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UNHCR consultations with refugees – The Jordan Compact, one year later

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Understanding main challenges, analysis of the group discussions
5-19 January-2017, Amman, Aqaba, Irbid

The consultations with refugee leaders and active members of the CSCs (Community Support Committees) were organized by UNHCR Amman to discuss education and livelihoods over the last year, priorities in the Jordan compact. Over 80 refugees from 12 Governorates participated in the discussions with UNHCR representative, UNHCR sector specialists in community services, livelihoods and public information as well as field staff. The consultations complement the information collected through the participatory assessment (October-November 2016), the rapid phone survey on work permits (November 2016) and UNHCR’s counselling and regular exchanges with refugee communities.

What prevents Syrian children from going and staying in school?

The difficult economic situation of families was mentioned by all groups as main obstacle to school attendance; the distance of school and lack of transport.

Syrian students finish late in the afternoon: this is difficult for girls especially, therefore parents keep girls home.

Refugee parents in rural areas do not send children to schools that are far away; families who work in agriculture change residence often and keep children out of the regular school system.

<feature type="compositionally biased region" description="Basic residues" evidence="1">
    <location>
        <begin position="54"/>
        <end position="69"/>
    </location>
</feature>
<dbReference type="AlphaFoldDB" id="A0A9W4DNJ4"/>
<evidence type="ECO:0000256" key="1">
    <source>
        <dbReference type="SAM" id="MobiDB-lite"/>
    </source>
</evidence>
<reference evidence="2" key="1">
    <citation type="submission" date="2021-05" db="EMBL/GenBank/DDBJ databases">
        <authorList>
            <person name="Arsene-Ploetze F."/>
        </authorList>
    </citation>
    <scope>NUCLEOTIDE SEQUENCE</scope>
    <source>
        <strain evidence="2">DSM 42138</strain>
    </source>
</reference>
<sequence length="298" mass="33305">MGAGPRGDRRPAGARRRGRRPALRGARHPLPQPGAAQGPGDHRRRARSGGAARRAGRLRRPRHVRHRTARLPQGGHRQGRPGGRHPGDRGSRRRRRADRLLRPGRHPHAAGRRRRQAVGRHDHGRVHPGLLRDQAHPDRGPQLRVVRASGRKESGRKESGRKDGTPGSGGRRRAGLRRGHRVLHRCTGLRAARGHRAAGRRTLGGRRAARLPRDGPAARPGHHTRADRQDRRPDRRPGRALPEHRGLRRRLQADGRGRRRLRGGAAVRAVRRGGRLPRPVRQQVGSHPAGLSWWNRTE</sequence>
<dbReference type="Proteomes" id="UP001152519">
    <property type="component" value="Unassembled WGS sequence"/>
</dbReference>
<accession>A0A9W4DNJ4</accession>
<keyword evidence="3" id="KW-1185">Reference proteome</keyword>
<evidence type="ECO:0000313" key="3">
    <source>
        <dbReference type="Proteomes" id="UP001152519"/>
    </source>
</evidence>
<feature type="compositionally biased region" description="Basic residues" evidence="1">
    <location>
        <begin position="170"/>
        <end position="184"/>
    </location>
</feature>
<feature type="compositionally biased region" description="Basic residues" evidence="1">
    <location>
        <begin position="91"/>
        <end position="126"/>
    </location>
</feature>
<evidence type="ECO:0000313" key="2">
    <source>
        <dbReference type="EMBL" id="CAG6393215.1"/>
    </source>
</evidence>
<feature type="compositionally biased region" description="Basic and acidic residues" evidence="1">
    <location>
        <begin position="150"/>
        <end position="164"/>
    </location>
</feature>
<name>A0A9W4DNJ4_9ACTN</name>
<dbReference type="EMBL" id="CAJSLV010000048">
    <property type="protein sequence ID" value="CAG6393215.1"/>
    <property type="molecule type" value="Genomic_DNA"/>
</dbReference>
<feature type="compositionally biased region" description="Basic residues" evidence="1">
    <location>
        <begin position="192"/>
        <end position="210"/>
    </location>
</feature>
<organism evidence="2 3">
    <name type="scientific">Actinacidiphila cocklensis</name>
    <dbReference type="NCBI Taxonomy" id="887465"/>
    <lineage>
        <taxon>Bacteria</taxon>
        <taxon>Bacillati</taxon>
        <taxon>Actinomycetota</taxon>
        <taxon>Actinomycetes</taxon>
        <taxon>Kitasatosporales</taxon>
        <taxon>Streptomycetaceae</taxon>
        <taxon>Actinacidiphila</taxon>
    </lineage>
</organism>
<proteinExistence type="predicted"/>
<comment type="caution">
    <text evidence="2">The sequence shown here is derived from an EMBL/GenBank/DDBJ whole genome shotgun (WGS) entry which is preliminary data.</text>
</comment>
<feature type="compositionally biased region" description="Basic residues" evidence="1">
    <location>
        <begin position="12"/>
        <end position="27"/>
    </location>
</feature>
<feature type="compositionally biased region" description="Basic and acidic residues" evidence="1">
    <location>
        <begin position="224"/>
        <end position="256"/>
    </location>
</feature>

Teachers in the afternoon shift are new graduates, are not committed; they are not positively engaged, are not sufficiently guided and do not understand the difficulties refugee children have. Psychosocial support is not available or very limited in the public school system.

University is too costly; lack of future prospects prevents many to continue education also at lower levels.

Lack of documentation prevents access to school: In the absence of a MoI card (because of having left the camp irregularly) children are not registered in school.

What does the work permit mean to Syrian refugees? What are the concerns?

Work permits are important because they make work legal, provide for freedom of movement, guarantee rights and protection, as well as stability and fixed income. However, while assistance is not sufficient to live on and work is necessary, there is a concern that formal, regularized work and the issuance of a work permit document will eventually result in reduction of assistance. No family can live on either one or the other, if the salary is low.

Refugee community leaders discussed the lack of information about available jobs. There are no opportunities for well-educated refugees, nor possibility to regularize jobs in higher professions (doctors and other professionals).

The fact that work permits are attached to a job/contract is not conducive for daily/seasonal jobs (in which many refugees are engaged) and discourages formalization; minimum salary jobs (190 JDs) and long working are not attractive as it does not leave time for occasional (daily or seasonal) jobs. In addition, it is difficult to change job, especially for those who work in factories, as a new job requires to start the work permit procedure all over again.